Peer Pressure Got Me Started
My endurance career started early as a swimmer at age 8 continuing through college where I competed at a Division III school for 4 years. When I moved to New York City, after college, I couldn’t afford a health club membership, so I took up running. I joined the New York Road Runners club and took classes with Fred Lebow, and ran a variety of road races with other club members. The members and their peer pressure is what truly got me started on my endurance sports journey. Once I made enough money in NYC to afford a gym membership, I got back to swimming. This was the beginning of my crossover to triathlon.
I Made Mistakes But Was Hooked
In 1991 I moved to Boulder, CO for graduate school to obtain my MBA. It was easier to bike to school, so I commuted via my beloved Peugeot or shox free mountain bike (you couldn’t buy a bike with shox yet!). In the spring of 1992, having added the third of the triathlon disciplines to my training, I decided to try a triathlon in Fort Collins, CO with some of my co-workers at Old Chicago. My first triathlon consisted of a pool swim, 15 mile bike, and 5K run. I made a gazillion mistakes during that race but I was not turning back. After that I would do more sprint and olympic triathlons in the area. My favorite annual race quickly became the Boulder Peak Triathlon.
To this point I had never followed a structured training plan. By the late 1990s I decided to try a full course triathlon, commonly known as the Ironman distance or 140.6. After what I considered “semi training” (not really structured at all) a co-worker who had been to Kona sat me down and said I wasn’t ready to attempt this distance and I realized he was right. I cut my losses and instead went and ran the NYC Marathon that year. In 1999 I tried to race the Ironman distance and signed up for IM Florida. That attempt was derailed because I was hit by a car.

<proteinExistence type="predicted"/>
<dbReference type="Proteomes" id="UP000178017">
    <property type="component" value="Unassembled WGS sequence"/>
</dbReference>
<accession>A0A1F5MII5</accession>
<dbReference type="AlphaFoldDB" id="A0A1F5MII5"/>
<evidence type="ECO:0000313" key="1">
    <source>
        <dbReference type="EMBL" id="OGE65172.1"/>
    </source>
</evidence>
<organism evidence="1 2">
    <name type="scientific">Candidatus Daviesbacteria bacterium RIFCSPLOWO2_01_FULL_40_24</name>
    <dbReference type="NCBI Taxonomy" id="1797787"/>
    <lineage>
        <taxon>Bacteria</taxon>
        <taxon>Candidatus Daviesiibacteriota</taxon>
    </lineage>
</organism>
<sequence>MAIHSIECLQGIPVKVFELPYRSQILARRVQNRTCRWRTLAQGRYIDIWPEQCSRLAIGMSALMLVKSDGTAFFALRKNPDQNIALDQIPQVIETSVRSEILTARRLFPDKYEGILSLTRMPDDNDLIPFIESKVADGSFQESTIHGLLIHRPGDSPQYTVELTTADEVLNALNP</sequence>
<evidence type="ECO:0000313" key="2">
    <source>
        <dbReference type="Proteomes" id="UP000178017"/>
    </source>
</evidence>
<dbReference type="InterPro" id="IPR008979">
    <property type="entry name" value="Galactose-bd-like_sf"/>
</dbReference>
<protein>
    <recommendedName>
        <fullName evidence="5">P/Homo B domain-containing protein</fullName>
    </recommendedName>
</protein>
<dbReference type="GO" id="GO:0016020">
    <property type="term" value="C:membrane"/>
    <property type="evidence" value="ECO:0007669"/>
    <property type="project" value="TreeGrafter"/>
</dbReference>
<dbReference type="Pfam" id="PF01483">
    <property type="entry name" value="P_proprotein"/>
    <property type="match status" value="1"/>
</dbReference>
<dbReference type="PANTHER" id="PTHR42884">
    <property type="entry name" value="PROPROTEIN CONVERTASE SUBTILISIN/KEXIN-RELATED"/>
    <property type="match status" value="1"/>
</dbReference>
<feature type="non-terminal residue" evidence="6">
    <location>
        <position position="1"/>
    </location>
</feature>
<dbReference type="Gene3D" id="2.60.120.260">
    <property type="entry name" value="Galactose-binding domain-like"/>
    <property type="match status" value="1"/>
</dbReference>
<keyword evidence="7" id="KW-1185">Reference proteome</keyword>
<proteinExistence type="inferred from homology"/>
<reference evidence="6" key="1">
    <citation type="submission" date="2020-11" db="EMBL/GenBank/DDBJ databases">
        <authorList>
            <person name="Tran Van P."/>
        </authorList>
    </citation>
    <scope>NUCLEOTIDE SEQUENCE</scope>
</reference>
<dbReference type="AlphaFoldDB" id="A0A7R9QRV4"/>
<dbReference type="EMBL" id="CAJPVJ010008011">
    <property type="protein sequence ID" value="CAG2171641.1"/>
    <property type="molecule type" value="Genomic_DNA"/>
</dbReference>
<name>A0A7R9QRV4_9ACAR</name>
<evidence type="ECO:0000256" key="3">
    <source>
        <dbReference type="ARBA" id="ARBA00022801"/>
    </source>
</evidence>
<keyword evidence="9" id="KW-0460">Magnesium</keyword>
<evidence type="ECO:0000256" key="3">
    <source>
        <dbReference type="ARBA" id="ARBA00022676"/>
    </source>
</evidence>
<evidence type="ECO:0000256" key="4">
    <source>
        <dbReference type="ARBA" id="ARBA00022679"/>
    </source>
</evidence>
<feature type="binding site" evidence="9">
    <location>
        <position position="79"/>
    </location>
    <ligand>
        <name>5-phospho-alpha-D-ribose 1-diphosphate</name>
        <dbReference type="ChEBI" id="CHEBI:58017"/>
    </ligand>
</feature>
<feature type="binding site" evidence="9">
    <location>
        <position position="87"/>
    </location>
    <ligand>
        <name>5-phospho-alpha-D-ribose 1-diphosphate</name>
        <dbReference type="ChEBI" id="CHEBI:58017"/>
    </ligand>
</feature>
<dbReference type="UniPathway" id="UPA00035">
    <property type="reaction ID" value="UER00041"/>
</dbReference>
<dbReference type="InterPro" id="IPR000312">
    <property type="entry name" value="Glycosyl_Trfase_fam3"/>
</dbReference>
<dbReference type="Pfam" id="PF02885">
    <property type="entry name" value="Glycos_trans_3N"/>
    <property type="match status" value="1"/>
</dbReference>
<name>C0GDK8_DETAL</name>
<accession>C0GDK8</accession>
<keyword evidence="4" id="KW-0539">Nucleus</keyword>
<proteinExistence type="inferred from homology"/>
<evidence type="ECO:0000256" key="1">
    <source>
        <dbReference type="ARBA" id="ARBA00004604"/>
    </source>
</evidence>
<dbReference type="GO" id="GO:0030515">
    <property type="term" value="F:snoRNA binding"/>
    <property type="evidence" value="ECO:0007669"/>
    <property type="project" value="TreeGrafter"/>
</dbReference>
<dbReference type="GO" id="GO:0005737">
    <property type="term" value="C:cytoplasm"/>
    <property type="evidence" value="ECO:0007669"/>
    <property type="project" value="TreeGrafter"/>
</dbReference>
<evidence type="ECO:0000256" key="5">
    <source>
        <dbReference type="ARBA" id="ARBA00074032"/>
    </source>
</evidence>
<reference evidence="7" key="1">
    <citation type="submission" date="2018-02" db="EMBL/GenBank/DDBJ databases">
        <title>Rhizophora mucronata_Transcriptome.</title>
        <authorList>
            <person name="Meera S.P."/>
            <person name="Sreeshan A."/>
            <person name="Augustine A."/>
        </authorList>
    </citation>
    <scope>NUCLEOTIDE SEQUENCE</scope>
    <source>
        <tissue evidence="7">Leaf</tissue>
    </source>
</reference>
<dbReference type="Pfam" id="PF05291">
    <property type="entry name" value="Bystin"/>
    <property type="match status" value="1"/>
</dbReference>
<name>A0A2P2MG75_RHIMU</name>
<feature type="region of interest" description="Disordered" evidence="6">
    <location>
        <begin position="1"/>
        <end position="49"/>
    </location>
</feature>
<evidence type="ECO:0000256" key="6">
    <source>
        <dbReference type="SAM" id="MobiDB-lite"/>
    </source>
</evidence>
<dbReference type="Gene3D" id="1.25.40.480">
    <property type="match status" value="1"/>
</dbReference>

Shortly after the accident, I got married and became a mom. I ran the Bolder Boulder on Memorial Day 2000 and then did the swim portion of the Longmont Tri. Alex was born June 15! He is a Division I runner now, which isn’t too much of a surprise with an athletic parent. I did a Danskin Tri when Alex was 1 and then got pregnant with Jack. I continued with triathlons and running until we moved to upstate New York in 2006. My first race in the Capital Region I able to get on the podium and come away with some hardware, which became a pretty good incentive to keep racing. No longer surrounded by Olympians in Colorado, I was to prove to myself that I am a good athlete! I kept competing and eventually became certified to coach by USAT and Ironman U. I have raced every year since living in NY (see www.hislopcoaching.com). In 2020 it was virtual events and a tri I created for my athletes!
It’s OK To Make Mistakes
I love that I made so many mistakes over the years and found there were millions of places to improve. That is still true today. I have lost the #1 spot in sprint races because I have slow transitions. I will always have something to work on. When I started there were no tri suits (I wore a bathing suit), no tri shoes (I wore sneakers), I didn’t have a wetsuit, no tri bike. I like to tell people that you can do a triathlon with very little gear. It is all about the engine! I also tell them it is much easier to do a triathlon with some coaching and solid advice, as I learned the hard way. With friends and coaches in your corner, you learn from them and don’t drop the chain before you even get out of the transition area! If you learn beforehand not to, then you don’t drop your chain and you don’t end up with grease all over your new yellow handlebar tape (and your face for that matter due to wiping sweat). You probably won’t get super dizzy due to dehydration or lose your bike spot in transition!
All of that said, I would never change a thing about my beginnings. I wish that people would get away from some of the crazy gear and the intense spending. I am now a race director for the Freihofer’s Run for Women (43 years young in 2021) and looking to create and direct some new tris in 2022. Beginner friendly will be a focus. We need new blood in the sport. It is so fun and challenging, and perfect cross training. I could go on forever as I am old, so I have plenty of experiences and super fond memories. I am lucky to be on the USAT Women’s Committee, a Women for Tri ambassador, VP of USATF Adirondack, and coach liaison for USMS Adirondack.
I’m excited to see new people in the sport, so let’s all get out there and tri!